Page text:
I do have to note how grateful I am for the individual and institutional support that I have received to make this happen. Across the college and in my home department, most especially with Michael Allocco (who has a similar lab and offered some initial encouragement and support), my SSTE colleagues, program chair David Krapf and Dean Metcalf-Turner, I have received such support and encouragement.
Just one of the many reasons why I am so happy to be a Gael.
The West/Southwest Regional Conference took place this February 22nd through 24th in Portland Oregon and highlighted the importance to higher education of engaging everyone effectively through IT. The keynote speaker was Mr. Cable Green of Creative Commons, who spoke of the need to move toward greater levels of openness within higher education and publishing. As Director of Global Learning at Creative Commons, Mr. Green advocates for the more specific copyright options offered through Creative Commons licensing to protect the intentions of authors, artists and musicians.
You can see the terms of these licensing options here: http://creativecommons.org/choose/
Mr. Green mentioned the importance of Open Courseware, Open Textbooks and Open Educational Resources as education fees continue to rise and push out those on the edges of access to higher education. Mr. Green also discussed the dichotomy that exists between academics who conduct dissertation research as well research studies sponsored through government funding, versus the publishers who rake in big bucks by charging exorbitant fees for access to the published research via library database and journal subscriptions. Individual document download fees can run into the hundreds of dollars, making it cost prohibitive for even the scholars who’ve labored intensely (for free) in developing the research, to afford accessing the published result. The high fees charged by publishers seem completely out of order given the publishers lack of involvement or financial backing in the creation of the research, and the minimal cost of hosting digital files, but powerful lobbyists in the publishing industry are continuously working to make it even more difficult for individuals and libraries to avoid such fees. Creative Common’s is attempting to change this.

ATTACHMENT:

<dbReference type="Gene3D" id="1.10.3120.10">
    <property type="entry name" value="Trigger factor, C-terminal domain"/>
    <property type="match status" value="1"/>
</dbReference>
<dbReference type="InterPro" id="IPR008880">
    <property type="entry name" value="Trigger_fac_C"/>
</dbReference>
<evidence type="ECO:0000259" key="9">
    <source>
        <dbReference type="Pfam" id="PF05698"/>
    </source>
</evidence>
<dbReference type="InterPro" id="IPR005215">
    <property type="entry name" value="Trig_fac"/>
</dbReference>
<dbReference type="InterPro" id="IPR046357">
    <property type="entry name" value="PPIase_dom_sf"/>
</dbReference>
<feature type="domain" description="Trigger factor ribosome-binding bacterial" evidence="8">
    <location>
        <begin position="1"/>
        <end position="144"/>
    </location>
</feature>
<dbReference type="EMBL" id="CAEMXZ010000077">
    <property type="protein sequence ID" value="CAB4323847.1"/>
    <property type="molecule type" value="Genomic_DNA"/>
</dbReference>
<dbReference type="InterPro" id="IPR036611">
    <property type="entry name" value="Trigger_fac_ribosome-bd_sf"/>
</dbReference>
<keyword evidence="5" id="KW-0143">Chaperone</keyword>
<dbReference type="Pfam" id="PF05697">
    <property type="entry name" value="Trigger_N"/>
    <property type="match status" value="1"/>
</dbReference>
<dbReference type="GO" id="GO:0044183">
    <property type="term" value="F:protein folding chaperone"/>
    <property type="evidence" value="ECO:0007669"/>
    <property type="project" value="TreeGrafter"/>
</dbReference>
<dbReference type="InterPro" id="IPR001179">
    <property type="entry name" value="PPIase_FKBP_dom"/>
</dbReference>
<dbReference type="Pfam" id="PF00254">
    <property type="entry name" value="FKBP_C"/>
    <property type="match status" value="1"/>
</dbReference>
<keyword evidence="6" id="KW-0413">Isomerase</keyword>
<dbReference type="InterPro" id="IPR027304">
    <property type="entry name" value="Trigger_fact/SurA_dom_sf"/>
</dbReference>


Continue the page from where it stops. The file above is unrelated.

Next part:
The recent denial of the proposed PIPA and SOPA bills were a direct result of such efforts. If passed, the U.S. Department of Justice could seek court orders requiring Internet providers such as Comcast to prevent its customers from accessing sites accused of hosting pirated materials. Both SOPA and PIPA have been dropped due to the ensuing public outrage and censorship protests from sites such as, Wikipedia, Google and Mozilla Firefox; One of the most significantly overt political efforts ever made by the tech industry with regards to copyright law. Generation Y and the tech stars born of this generation’s labor are growing increasingly disaffected in 2012, not to mention those freshly pressed millennial’s, with graduate degrees in tow, facing record unemployment. Where is the tipping point? Perhaps the 99% can teach corporate lobbyists to say, “Mīdān at-Taḥrīr” in English…? Perhaps corporations should be more invested in securing their own financial future by donating a small percentage of their proceeds to benefit education and scholarly research rather than exploiting the fruit of it’s labor for instant gratification.